I was coaching a client over the phone the other day and it was apparent that he needed to remind himself of how confident he should be of his capacity to succeed in front of the promotion panel at his firm. I’ve experienced him presenting and he is quite good.
We spoke about the ability to visualize success.
I spoke about the 2010 Winter Olympics and the lesson from the downhill skiers. The women’s downhill event faced the worst weather conditions ever in any Winter Olympics. Why were some of the world’s best wiping out mid-course and what made the winners succeed under such adverse conditions?
Pre-race routines that includes visualizing. They visualize – imagine themselves skiing every inch of the course. Every turn, every, gate, every jump. And succeeding.
Similarly, Michael Phelps’ practices included swimming in adverse conditions – without goggles. He counts his strokes and visualizes the length of the pool.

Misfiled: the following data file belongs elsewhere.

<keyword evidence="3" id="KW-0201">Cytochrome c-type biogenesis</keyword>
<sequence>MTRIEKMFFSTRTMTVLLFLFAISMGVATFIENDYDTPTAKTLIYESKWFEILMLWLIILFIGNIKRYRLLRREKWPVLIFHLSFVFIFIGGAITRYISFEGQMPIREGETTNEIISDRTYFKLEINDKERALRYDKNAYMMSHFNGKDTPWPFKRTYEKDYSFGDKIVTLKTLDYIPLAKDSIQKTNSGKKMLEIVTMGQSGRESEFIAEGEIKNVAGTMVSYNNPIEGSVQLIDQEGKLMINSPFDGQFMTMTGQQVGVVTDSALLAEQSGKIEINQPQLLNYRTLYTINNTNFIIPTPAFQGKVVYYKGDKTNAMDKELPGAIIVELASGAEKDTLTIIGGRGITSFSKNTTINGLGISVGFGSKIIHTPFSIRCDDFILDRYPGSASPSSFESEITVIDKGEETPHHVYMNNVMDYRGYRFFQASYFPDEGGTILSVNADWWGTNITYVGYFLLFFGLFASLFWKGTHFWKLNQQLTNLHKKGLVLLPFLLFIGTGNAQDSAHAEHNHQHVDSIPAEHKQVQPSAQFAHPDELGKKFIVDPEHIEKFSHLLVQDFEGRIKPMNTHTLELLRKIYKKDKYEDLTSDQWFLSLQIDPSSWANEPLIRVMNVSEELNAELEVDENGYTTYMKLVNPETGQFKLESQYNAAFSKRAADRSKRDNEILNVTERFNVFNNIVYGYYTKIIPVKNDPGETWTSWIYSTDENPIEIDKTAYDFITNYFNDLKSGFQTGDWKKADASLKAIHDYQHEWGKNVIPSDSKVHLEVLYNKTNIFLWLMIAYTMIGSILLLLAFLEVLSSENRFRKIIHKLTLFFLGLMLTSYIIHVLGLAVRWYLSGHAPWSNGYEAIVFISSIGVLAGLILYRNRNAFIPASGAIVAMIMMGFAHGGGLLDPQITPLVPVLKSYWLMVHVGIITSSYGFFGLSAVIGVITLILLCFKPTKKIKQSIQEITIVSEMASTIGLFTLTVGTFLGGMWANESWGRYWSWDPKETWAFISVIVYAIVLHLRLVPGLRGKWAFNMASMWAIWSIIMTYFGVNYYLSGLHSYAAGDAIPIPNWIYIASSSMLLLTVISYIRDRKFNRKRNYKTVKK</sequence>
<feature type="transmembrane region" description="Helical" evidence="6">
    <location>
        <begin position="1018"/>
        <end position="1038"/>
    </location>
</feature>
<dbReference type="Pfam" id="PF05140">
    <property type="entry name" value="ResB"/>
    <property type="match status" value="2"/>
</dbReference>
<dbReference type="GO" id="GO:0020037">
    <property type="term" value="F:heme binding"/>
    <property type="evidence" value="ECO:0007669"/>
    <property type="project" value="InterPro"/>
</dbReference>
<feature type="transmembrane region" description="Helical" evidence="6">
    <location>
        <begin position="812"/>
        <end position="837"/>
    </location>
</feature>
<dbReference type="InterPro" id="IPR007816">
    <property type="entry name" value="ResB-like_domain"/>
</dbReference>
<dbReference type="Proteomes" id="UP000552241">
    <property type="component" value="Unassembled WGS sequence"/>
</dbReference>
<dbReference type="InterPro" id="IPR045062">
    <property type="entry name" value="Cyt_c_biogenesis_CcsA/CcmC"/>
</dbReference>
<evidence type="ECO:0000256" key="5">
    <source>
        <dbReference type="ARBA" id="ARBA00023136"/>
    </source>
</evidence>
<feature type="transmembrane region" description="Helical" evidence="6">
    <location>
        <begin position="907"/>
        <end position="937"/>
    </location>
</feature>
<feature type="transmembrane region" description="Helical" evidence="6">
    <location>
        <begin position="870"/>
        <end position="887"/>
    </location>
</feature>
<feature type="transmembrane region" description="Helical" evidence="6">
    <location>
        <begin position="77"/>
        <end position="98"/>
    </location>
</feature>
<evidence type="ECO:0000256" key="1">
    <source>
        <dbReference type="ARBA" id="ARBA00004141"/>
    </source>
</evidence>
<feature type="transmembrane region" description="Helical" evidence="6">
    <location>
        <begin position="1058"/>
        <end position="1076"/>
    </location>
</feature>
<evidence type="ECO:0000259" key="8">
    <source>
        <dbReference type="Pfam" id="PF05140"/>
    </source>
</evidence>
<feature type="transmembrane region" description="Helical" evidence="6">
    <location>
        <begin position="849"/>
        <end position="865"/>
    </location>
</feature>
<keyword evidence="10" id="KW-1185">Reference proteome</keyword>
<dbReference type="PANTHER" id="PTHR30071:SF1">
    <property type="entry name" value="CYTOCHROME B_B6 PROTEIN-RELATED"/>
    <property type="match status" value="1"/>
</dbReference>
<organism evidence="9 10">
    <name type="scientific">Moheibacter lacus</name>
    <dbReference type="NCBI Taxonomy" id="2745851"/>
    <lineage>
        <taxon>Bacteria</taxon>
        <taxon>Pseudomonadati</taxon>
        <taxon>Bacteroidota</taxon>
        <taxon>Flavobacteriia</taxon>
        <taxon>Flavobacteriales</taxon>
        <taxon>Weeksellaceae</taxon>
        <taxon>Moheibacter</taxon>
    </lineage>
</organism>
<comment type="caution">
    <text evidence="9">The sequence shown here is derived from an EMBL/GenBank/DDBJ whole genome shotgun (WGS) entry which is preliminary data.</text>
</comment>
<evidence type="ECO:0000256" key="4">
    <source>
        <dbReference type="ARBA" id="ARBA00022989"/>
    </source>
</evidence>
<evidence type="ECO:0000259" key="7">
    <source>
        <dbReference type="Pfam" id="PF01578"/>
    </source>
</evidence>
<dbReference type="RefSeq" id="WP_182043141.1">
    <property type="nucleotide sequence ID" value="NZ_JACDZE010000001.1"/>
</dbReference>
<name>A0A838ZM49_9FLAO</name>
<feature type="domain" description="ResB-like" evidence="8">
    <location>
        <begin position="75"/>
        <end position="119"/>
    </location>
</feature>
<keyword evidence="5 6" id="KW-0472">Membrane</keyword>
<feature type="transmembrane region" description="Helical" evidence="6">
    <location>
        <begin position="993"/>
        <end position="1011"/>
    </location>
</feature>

So when his goggles broke in a race in the 2008 Summer Olympics. No problem. He used this routine to win his race.
I asked my client, “did you play any sports?” And he reminded me that he was a professional golfer in Japan. “Of course. I remember.”
He says he knows the tee and he knows the hole. And how does he attack the hole? He doesn’t focus on his swing – he visualizes how the ball is going to travel to the hole. It’s second nature.
Very cool. Now why not apply the same principles to presenting to the promotion panel? He has an approach. A pre-race routine. One he knows well and he’s internalized within his sport.
And then, today, I see this quote:
“If you have to think in martial arts, you’re dead. The 20-30 years of training you’ve had means you’ve internalized all the possible patterns and can direct all your attention to what is happening right now.”
Yes, that too.